"Our original program, which included full depth testing of the trunnion anchor rods by Lawrence Livermore National Laboratories, was unsuccessful.  Accordingly, the Department of Water Resources will inspect the upper 4 feet of each of the 382 anchor rods, using conventional ultrasonic testing equipment and inspection methods" [11] "The report documenting the results of the testing and detailed analysis will be submitted to your office by December 31, 1999."  [12] "conventional testing equipment is only effective at detecting flaws in materials up to approximately 4 feet in thickness or length.  LLNL's research program was to develop a field testing method that could detect any flaws in the post-tensioned rods to full depth."
[13] FERC to DWR  Re: Oroville Dam - Testing of Radial Gate Trunnion Anchor Tendons - August 1, 2012 - "This is to acknowledge receipt of the Department of Water Resources' (DWR) letter dated June 27, 2012 that transmitted the Oroville spillway gate trunnion anchor tendons testing report, part of the Feather River Project No. 2100.  Given that the results of the ultrasonic testing are still under evaluation, DWR's request for a time extension to submit the final test report by August 31, 2012 is accepted." "We appreciate DWR's continued cooperation in this aspect of the Commission's dam safety program."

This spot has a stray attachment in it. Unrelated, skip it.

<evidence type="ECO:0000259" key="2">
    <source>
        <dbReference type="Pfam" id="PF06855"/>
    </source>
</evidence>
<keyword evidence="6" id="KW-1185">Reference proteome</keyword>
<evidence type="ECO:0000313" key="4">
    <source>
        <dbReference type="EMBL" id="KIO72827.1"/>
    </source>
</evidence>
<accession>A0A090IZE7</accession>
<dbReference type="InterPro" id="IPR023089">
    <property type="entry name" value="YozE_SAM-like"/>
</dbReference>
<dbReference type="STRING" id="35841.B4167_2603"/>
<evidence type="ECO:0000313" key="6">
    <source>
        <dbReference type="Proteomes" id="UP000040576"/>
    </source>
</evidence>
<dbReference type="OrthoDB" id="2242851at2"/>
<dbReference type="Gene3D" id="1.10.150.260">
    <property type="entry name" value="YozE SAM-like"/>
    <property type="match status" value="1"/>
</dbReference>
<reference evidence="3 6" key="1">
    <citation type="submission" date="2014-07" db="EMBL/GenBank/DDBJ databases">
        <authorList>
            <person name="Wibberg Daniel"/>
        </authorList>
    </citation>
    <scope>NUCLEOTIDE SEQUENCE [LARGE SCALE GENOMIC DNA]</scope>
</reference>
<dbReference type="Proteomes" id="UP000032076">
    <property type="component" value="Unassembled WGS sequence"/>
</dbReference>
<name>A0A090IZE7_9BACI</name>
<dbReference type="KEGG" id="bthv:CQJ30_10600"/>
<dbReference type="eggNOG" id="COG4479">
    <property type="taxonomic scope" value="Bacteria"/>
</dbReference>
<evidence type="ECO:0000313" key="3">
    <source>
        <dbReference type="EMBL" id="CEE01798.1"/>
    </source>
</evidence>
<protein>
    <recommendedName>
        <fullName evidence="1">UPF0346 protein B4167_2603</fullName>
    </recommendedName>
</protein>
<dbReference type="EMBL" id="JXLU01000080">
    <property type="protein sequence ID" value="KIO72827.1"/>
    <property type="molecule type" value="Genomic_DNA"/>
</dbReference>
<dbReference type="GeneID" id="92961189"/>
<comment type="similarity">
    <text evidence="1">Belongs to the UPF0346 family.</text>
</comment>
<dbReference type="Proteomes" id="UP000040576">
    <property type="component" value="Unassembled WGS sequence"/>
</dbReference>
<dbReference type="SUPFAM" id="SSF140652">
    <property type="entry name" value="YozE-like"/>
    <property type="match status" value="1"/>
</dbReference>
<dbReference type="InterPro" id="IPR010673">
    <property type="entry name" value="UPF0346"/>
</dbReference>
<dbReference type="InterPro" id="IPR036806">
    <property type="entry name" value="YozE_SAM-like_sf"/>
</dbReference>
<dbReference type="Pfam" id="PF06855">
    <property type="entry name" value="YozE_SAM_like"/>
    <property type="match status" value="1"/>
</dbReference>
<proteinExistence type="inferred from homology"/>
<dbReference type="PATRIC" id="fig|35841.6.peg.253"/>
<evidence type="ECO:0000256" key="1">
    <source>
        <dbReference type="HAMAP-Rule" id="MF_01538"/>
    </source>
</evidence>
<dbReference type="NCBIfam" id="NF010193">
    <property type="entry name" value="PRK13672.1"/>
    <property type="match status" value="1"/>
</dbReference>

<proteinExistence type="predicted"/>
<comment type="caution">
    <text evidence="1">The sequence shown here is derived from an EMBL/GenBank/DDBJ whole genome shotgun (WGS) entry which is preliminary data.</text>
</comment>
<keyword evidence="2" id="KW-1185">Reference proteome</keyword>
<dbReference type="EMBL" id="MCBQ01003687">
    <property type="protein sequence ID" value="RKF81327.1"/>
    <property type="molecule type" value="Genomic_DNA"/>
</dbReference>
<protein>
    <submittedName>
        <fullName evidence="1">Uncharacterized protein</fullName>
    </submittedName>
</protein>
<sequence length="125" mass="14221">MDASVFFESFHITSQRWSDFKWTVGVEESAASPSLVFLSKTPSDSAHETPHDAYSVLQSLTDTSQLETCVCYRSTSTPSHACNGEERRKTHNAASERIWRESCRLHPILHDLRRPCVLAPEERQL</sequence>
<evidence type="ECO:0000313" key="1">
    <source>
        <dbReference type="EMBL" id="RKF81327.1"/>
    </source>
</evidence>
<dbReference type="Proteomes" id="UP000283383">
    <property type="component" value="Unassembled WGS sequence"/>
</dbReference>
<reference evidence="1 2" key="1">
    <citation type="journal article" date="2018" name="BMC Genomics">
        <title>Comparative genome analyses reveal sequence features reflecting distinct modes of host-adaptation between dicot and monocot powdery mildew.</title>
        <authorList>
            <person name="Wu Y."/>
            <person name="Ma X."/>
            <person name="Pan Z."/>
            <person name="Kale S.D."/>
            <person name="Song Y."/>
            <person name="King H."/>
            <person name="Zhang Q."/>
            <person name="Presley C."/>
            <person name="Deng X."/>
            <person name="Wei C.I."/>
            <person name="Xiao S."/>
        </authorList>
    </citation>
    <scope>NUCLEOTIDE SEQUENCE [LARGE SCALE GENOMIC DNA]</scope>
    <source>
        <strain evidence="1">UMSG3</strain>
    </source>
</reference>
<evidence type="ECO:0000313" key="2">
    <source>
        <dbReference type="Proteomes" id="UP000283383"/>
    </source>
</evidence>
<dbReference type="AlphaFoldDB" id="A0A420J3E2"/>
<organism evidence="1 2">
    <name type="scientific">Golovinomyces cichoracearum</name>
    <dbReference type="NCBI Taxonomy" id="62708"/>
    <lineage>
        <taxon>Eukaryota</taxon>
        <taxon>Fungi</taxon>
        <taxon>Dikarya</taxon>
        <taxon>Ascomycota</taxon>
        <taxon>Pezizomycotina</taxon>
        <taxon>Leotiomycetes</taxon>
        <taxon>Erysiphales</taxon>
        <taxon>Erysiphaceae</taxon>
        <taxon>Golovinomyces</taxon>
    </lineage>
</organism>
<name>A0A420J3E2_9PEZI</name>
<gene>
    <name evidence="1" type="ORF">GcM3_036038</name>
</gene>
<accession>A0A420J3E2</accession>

https://elibrary-backup.ferc.gov/IDMWS/search/advResults.asp   20120810-0330(27481892).tif
[14] FERC/DWR communications Oct 31, 2012  "We received the Department of Water Resources' (DWR) August 27, 2012 letter that transmitted the Oroville spillway gate trunnion anchor tendons final testing report."
"We note that only minor flaws, i.e., 1/16 inch or smaller were discovered in the testing investigation."  "DWR's plan to perform regular annual testing starting in 2013 is acceptable.  Results of the annual testing should be included in the annual Dam Safety Surveillance Monitoring Report (DSSMR)."
(infers no testing from 2000 to 2011)
[15]  DWR to FERC communications:  December 27, 2013 https://elibrary-backup.ferc.gov/IDMWS/search/advResults.asp   20131227-5142(29015672).pdf